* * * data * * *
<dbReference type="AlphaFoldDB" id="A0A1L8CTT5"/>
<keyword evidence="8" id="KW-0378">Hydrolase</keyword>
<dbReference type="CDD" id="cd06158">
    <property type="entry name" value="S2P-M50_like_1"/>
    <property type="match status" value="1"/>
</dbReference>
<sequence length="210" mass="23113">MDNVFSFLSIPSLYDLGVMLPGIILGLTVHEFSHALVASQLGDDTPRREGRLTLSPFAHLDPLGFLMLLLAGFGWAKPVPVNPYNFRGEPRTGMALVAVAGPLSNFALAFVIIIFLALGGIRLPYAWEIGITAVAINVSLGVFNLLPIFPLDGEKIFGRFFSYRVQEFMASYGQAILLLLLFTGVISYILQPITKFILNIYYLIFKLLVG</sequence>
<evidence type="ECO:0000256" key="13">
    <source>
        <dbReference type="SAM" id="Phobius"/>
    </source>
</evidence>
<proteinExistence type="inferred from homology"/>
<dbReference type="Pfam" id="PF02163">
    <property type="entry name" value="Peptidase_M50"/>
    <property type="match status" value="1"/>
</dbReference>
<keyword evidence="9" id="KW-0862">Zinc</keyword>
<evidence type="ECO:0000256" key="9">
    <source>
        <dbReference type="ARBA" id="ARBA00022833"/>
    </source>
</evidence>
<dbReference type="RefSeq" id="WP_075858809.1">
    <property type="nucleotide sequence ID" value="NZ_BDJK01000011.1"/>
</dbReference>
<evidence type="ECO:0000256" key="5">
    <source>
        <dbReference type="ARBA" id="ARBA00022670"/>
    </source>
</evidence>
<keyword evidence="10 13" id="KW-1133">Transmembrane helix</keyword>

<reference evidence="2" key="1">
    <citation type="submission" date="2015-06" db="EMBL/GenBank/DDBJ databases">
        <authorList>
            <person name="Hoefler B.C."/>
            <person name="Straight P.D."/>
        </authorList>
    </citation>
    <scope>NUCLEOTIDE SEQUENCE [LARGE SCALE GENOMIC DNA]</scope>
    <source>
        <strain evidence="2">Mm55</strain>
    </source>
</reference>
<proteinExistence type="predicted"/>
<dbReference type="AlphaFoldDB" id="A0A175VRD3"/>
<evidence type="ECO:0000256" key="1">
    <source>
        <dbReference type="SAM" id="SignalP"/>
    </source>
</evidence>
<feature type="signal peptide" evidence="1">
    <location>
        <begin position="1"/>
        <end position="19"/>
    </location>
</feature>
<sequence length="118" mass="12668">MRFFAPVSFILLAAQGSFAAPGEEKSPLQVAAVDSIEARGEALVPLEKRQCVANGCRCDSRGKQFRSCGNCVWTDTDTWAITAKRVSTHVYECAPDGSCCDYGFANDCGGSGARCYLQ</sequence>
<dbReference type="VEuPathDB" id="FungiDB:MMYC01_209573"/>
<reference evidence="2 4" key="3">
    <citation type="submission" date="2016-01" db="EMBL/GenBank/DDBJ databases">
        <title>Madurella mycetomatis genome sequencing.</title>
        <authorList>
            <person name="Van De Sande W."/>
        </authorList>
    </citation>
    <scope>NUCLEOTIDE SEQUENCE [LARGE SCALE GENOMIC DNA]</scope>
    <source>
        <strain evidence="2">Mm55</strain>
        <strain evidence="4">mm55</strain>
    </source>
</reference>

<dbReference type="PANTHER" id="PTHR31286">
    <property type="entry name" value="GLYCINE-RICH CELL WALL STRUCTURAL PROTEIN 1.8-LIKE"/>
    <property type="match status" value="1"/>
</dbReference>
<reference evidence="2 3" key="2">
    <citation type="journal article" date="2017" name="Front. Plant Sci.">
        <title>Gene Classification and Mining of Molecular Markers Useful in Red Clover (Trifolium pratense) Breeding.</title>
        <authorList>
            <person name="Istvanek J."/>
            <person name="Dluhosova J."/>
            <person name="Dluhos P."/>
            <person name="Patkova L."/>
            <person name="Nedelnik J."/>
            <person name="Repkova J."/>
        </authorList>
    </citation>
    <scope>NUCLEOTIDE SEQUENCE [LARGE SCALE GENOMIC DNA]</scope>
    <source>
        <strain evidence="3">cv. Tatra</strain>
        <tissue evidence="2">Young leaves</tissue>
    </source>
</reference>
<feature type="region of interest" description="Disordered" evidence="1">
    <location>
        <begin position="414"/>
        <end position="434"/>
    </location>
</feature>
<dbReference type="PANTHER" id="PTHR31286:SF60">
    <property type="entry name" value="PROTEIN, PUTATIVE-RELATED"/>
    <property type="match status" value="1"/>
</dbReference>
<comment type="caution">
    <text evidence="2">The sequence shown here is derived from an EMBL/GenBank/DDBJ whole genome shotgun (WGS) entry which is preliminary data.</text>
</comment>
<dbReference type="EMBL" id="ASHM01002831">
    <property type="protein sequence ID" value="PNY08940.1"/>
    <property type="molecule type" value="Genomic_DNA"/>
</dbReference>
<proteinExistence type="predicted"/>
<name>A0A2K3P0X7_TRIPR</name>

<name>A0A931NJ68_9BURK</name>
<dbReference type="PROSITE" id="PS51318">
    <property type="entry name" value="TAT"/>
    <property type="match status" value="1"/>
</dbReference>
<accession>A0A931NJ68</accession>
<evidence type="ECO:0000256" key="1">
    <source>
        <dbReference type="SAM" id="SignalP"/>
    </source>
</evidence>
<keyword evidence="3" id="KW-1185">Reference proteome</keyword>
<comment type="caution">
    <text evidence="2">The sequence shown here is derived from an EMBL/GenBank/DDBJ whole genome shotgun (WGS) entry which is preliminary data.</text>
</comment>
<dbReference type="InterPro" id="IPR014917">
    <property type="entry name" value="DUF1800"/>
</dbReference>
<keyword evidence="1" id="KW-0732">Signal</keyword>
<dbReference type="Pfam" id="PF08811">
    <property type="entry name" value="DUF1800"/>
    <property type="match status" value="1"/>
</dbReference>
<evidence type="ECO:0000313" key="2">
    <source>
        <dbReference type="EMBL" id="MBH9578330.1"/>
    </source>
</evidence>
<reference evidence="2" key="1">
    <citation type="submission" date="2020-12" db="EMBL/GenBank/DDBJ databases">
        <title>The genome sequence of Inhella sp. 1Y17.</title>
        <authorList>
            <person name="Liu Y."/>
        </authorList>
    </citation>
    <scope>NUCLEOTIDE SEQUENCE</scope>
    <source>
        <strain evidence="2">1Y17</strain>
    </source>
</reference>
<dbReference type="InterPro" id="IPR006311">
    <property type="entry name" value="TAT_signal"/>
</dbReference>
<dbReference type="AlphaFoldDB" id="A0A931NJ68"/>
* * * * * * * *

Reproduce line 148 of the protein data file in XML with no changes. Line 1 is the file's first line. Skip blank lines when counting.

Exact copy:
    </citation>